In parts one and two of this multi-part blog series, we’ve gone over a number of important variables for those looking to become an accredited investor. This is a term for those with higher net worth, which often allows for certain unique investment opportunities, and it’s a status many investors work hard to achieve.
At Fox Financial, our real estate investing services, from passive real estate to IRA investing and several other solutions, often involve those who have become accredited investors or who are looking to do so. In today’s final entry into our series on this realm, we’ll continue where we left off in part two with several strategies you can take to improve your chances of reaching accredited investor status.
Leveraged Real Estate
When we talk about leveraged real estate, we’re referring to forms of passive income like rental properties, which we’re happy to offer solutions for to all our clients. An added benefit of these kinds of properties: They tend to appreciate in value over time.
This allows you to build income in two separate ways simultaneously. Not only are you generating income from your tenants, you are also holding an asset that’s appreciating, which builds your equity. Over time, you can even add other rental properties to accumulate income even faster.
Another property-related way to build up income and move toward accredited investor status involves forcing equity. This typically refers to renovating older properties, but it can also refer to building up further equity in existing properties by adding value to them – and raising the rent accordingly. Both the higher equity and higher rent income will speed up your move to accredited investor status.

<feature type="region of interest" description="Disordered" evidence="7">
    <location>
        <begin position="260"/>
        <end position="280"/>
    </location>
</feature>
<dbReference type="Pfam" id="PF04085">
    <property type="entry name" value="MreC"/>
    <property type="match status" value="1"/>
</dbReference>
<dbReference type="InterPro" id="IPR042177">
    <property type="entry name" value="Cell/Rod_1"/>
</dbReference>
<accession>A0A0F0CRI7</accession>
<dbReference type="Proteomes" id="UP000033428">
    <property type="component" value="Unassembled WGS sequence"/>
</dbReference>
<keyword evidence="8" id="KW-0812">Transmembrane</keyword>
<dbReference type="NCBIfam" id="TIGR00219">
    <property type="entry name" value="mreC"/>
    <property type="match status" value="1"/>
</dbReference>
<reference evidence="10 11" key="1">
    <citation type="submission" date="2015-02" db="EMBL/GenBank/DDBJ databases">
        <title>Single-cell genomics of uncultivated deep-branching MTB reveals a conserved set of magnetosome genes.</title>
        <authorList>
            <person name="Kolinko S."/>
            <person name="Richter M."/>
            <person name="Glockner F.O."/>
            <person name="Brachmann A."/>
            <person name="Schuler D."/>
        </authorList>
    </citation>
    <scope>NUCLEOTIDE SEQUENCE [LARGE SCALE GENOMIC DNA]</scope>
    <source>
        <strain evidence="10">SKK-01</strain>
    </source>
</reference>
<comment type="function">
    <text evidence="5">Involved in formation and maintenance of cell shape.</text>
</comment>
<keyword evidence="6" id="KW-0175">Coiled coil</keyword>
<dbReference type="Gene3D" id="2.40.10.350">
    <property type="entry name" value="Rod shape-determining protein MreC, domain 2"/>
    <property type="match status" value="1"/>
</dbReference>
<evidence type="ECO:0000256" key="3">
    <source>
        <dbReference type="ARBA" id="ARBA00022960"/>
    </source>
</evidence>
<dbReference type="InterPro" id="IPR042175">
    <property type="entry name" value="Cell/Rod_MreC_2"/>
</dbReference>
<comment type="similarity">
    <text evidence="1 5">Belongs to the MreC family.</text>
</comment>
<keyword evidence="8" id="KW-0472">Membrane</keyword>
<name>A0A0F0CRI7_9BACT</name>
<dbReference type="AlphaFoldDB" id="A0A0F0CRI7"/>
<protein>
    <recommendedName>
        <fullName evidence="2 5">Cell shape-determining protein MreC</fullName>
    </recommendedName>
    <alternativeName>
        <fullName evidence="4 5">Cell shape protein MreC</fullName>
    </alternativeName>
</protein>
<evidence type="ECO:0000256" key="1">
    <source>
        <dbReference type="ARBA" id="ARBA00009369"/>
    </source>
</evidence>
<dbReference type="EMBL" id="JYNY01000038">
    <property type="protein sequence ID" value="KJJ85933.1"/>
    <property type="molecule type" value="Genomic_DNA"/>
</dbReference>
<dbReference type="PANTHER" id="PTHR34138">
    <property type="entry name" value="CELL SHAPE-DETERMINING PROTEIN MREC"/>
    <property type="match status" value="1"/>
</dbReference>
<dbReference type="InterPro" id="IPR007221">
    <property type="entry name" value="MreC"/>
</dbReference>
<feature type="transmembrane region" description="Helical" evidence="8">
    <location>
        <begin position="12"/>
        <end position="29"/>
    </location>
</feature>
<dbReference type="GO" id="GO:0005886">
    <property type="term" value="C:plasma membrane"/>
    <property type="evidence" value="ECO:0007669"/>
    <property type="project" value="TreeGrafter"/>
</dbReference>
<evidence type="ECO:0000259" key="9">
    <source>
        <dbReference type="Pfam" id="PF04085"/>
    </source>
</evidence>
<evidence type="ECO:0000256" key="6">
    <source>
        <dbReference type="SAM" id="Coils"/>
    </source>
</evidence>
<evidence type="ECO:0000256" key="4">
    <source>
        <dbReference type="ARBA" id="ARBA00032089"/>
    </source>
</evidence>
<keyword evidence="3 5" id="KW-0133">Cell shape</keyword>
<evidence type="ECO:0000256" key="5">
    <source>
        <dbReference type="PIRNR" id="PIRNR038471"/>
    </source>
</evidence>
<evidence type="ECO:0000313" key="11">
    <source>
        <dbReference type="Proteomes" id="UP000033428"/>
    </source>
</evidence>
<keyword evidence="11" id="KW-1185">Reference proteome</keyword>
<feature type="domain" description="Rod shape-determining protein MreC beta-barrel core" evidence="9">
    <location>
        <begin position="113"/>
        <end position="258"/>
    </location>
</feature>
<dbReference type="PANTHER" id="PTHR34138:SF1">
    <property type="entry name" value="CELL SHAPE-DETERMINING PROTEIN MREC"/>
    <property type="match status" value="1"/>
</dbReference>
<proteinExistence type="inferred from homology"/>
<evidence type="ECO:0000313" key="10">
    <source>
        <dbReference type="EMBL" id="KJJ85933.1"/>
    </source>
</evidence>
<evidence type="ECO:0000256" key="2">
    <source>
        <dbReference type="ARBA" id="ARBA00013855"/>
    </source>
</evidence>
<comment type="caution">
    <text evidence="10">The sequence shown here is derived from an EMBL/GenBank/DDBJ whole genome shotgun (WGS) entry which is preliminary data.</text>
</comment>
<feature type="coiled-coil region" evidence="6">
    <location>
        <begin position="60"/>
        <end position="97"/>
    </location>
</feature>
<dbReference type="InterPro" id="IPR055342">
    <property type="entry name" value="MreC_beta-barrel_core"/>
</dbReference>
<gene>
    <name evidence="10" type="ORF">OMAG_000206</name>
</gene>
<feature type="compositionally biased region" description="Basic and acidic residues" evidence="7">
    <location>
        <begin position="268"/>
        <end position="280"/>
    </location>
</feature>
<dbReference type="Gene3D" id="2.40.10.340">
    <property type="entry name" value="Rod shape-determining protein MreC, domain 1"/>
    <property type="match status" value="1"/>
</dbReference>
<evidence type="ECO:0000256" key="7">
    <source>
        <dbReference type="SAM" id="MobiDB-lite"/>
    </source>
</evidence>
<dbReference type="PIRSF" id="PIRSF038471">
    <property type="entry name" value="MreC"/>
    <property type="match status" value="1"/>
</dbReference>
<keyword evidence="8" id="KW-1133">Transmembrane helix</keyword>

Improved Savings Rates
Savings rate refers simply to the gap between what you earn and what you spend, and your goal within investment should always be to improve this rate. There are many ways investors look to do this, from tightening their belt on personal spending to investigating new investment avenues they hadn’t considered – particularly passive avenues that allow them to build income with very little activity on their part.
Finally, the house hacking process is a varied one that generally involves taking out a normal mortgage for an owner-occupied home – these come with lower interest rates and down payments than rental properties. You will have to live in the property for at least a year, but after this point, you can rent the unit out or even just rent part of it. This is a great way to not only build income, but also to eliminate your current housing payment so you’re directing spare funds toward your investment portfolio.
For more on how to build your investment portfolio in pursuit of accredited investor status, or to learn about any of our real estate investing services, speak to the staff at Fox Financial today.